Baylor University Survey On Religion: 'Almost No Atheists Voted For Trump'

Baylor University has released its 2017 survey on American religion. The general trend among Americans is that as a people they have grown less religious but they have also grown more political.

Baylor University has released its 2017 survey on American religion. The general trend among Americans is that as a people they have grown less religious but they have also grown more political.

Some interesting tidbits from the study:

"Every single religious indicator predicts voting for Trump…except two; unless you belong to a black Protestant church, or if you belong to a non-Christian house of worship,” said Paul Froese, Professor of Sociology at Baylor and director of Baylor Religion Surveys."

After looking at how religious values, behaviors and beliefs predicted political support for Trump, they found most people who voted for him said they were “very religious,” were members of white, Evangelical Protestant churches, viewed the U.S. as a Christian nation, believed in an authoritative God who was actively engaged in world affairs, saw Muslims as a threat to America, opposed LGBT rights, and valued gender traditionalism (a feeling that men are better suited for politics and should get higher wages than women, women should take care of the children, and those who did work were deficient mothers).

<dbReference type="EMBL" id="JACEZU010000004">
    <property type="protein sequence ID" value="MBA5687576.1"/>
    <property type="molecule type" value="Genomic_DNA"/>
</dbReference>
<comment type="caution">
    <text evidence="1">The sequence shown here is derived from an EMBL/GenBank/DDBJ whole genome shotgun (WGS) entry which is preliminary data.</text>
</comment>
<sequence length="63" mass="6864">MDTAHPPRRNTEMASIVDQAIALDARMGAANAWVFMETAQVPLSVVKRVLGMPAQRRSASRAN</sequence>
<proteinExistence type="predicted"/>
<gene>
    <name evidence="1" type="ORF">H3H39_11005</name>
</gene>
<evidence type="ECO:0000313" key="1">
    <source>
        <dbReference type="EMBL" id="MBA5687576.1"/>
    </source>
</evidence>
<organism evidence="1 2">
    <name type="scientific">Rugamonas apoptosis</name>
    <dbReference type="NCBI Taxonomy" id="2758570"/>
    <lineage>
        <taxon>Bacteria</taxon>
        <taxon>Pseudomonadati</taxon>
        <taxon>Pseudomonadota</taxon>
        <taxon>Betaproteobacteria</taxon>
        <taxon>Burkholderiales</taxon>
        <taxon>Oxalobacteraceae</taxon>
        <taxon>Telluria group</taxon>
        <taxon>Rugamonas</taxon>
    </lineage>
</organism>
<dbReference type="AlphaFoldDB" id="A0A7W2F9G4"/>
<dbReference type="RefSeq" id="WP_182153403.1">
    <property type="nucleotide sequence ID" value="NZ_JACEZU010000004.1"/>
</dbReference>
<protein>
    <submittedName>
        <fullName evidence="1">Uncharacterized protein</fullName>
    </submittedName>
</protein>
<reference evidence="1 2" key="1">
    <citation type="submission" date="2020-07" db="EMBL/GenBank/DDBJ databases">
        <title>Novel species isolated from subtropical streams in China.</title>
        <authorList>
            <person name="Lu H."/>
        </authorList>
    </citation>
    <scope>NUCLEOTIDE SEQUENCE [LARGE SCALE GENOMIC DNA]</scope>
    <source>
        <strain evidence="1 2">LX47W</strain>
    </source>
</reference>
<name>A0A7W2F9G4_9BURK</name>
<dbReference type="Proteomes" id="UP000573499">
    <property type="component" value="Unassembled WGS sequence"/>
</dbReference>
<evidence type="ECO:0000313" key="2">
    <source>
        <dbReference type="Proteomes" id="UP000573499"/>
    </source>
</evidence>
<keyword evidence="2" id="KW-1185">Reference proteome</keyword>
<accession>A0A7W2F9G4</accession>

Almost no atheists voted for Trump,” said Froese of the respondents.Muslims are the most feared religious group by Americans, followed by atheists and conservative Christians, said Park.

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